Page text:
The Christmas season is one of my favorites. The air is crisp. The house is warm. The aroma of pine boughs woven through railings, of fires dancing in the hearth, and of cookies baking in the oven delights us. Laughter and singing and bells ring out joyfully. Even the colors, whether you favor traditional bright greens and reds or elegant silvers and golds, shine and glitter and glow chasing away darkness.
Except that for some, darkness is internal and hard to see. For some, darkness is in the loneliness they feel even when surrounded by others who haven’t got a clue what is going on inside their hearts.
For some, loneliness is found only in the tears shed behind closed doors when the kids drive off for a holiday with the wealthy Disney World Dad, when a step mom – who isn’t their mom at all – gets the cards they make at school, when the toys you bought just don’t compare to the gadgets their friends get, when their children come “home” from college but it’s dad’s weekend and “home” means you you’ll check the calendar and pray over and over again for the next 6 weeks or more that the next break will be “yours” and that your child will actually want to come home to you.
For some, it’s getting the kids back after their time away. It’s the cheerful, excited retelling of the awesome gifts they got at dad’s, the places they went to see, the fun they had. It’s the realization that the one big gift you could afford, the one gift you were really excited for them to receive was one of the many they got the day before. It’s the realization that you may have to explain why Santa brought the same gifts to your house that he brought to their father’s house again this year and hope they have not become so jaded by divorce that they believe you – after all, children are resilient they say.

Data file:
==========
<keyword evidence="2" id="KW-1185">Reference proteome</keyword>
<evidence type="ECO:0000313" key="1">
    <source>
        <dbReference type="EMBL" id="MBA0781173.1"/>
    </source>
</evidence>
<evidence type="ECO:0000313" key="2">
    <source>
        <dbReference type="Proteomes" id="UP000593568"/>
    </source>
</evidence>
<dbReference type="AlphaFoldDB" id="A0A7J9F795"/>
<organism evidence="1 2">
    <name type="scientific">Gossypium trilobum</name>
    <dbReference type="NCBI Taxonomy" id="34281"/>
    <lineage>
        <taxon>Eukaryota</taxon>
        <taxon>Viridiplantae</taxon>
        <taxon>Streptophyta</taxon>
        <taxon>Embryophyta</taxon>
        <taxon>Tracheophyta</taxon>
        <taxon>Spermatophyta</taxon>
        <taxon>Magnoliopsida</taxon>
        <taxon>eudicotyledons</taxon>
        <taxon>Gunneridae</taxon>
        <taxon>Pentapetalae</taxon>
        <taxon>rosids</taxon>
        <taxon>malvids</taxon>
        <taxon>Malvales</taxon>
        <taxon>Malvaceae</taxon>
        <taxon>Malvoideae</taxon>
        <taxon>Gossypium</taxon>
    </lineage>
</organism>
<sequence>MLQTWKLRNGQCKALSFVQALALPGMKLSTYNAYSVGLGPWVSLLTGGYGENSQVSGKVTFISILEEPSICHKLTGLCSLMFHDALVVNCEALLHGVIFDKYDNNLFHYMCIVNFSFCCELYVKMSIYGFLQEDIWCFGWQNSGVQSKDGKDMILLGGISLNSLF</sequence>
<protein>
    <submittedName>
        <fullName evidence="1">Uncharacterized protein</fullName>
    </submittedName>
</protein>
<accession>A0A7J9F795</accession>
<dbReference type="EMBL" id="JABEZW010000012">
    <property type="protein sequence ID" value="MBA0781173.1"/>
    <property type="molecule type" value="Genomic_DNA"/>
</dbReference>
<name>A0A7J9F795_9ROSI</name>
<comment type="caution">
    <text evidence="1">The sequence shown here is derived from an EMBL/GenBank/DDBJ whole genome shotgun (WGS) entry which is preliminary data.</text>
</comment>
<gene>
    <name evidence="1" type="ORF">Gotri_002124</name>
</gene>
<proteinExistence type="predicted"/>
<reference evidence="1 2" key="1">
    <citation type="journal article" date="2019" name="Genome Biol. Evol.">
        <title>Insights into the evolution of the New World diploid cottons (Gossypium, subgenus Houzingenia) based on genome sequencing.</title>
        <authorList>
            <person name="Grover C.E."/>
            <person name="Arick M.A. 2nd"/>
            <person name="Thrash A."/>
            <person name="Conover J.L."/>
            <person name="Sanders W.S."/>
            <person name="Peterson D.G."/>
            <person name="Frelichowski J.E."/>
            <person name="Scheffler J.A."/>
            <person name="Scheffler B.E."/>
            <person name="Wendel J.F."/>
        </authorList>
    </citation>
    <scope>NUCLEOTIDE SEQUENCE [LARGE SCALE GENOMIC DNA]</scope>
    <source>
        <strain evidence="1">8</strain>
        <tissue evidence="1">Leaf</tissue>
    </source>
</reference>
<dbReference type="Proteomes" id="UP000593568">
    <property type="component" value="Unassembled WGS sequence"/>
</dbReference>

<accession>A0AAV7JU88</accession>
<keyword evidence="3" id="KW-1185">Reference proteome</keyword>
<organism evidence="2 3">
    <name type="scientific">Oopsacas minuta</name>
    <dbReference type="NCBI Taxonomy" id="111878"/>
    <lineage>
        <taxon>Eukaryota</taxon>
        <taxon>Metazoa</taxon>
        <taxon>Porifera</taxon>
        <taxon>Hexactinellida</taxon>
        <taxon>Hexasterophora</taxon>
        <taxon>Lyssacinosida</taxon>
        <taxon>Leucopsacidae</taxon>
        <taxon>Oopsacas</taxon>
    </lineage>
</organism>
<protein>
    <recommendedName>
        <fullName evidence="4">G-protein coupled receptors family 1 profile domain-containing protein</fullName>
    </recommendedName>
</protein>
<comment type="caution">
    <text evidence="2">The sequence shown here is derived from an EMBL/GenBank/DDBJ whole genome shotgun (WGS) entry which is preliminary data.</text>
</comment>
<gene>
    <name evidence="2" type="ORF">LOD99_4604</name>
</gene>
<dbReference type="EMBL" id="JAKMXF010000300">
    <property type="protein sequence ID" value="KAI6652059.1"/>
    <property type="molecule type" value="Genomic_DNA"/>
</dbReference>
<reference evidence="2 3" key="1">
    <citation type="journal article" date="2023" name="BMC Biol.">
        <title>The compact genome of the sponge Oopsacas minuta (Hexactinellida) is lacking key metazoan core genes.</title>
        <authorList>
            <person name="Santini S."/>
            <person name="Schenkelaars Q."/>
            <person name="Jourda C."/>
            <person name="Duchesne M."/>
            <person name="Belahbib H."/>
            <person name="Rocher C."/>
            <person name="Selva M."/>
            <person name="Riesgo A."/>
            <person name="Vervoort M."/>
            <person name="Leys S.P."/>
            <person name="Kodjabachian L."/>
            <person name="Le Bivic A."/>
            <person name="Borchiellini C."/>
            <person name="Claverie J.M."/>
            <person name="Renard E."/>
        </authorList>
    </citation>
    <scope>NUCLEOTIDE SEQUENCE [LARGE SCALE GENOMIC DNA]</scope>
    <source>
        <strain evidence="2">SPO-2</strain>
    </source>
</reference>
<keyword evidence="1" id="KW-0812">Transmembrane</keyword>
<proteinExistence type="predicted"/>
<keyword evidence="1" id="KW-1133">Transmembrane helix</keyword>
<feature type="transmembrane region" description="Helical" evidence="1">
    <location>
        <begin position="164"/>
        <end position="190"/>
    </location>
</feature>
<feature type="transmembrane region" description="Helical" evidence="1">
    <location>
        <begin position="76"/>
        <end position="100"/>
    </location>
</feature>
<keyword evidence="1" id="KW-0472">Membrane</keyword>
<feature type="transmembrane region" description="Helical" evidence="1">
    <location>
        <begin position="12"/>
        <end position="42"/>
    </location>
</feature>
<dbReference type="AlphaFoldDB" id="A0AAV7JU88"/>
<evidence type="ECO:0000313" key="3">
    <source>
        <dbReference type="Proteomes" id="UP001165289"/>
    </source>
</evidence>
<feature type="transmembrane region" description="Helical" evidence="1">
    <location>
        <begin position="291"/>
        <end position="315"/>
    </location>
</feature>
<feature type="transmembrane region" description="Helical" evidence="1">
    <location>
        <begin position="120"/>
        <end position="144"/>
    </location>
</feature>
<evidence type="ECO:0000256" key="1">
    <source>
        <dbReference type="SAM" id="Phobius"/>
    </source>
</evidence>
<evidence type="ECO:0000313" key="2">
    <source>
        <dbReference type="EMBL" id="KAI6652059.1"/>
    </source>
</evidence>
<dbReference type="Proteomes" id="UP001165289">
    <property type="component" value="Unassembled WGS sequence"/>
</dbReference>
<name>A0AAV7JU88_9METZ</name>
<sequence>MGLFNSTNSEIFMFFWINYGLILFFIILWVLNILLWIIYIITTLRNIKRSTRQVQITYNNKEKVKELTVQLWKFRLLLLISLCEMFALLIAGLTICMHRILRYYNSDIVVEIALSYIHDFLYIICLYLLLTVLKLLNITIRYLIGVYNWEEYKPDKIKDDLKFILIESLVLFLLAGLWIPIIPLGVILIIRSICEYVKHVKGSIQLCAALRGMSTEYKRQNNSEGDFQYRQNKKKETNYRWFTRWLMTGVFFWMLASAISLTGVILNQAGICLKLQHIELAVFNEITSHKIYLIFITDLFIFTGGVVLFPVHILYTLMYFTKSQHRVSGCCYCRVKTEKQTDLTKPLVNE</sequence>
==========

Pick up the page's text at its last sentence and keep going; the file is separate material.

For some, loneliness is going to Mass alone, returning to a dark empty house, wishing the children were there to make it a Home. It’s watching friends and family buying new outfits and readying themselves for holiday parties and New Year celebrations. It’s the invitation that sits magnetized to the front of the fridge that will never be used because it invites you and a “guest” and you have no one to ask. It’s that kind of awkwardness. It’s checking your message box hoping that special someone texted back only to find he didn’t – again.
For some it’s the meant to be consoling but really kind of pathetic and heartbreaking tone loved ones use when they try to make you feel better. “Well, they’ll be with you next year.” “You’ll have them for Easter, right?” “Come out anyway! Who cares?” “You got them last year. It’s only fair.” And you wonder what about divorce and splitting up children is fair.
Being alone during the holiday season adds a dimension married folk just don’t get. Christmas and New Year celebrations compound already present questioning of self-worth and purpose. It compounds the desire to reach out to another person, any person for love and affection and simple humanity.
Being divorced and alone during the holidays threatens to blind one to the Hope of what Christmas and the new year brings.
But Christmas and the New Year are about Hope. They are about a New Beginning, a rebirth of God’s people, a Love for You that is unearthly, that is perfect, that is precious, and that must be treasured and handled gently because just because you’re fragile and doubting, lonely and tempted doesn’t mean you are not Loved.
Jesus Christ, the Strongest Man of any Man, came as a fragile baby and felt many of the same things you feel. We tend to forget that and remember only that He was and is God. We skip over questions He must have had growing up and discovering His calling. We lessen the fact that He too felt desolation, but He did.
And despite all, Jesus, a fragile child, came at Christmas to bring Love itself to you.
It was a new type of Love,
a Love that mankind had not experienced before,
a Love that sacrificed Himself for You,
a Love that was as fragile as you are now.
When it seems as though all the world is celebrating and everyone has someone to Love but you, remember the First Christmas and the gift of Pure Love that came just for you in the form, just like you, of a fragile child of God in a stable long ago.
Embrace His Love, His gift. Reach out like a fragile child clinging to a stuffed bear. Christmas is a time
of magic of LOVE made real. Hope & Believe!
God Bless and remember…
You are precious.
You are Loved.
You are not alone!
I am thinking of hosting an online get together this holiday season, especially for women who are alone this holiday season. If you’re interested, please email me at SingleMomSmiling@hotmail.com for details.
And, as always, thanks for commenting, liking, following, and sharing!
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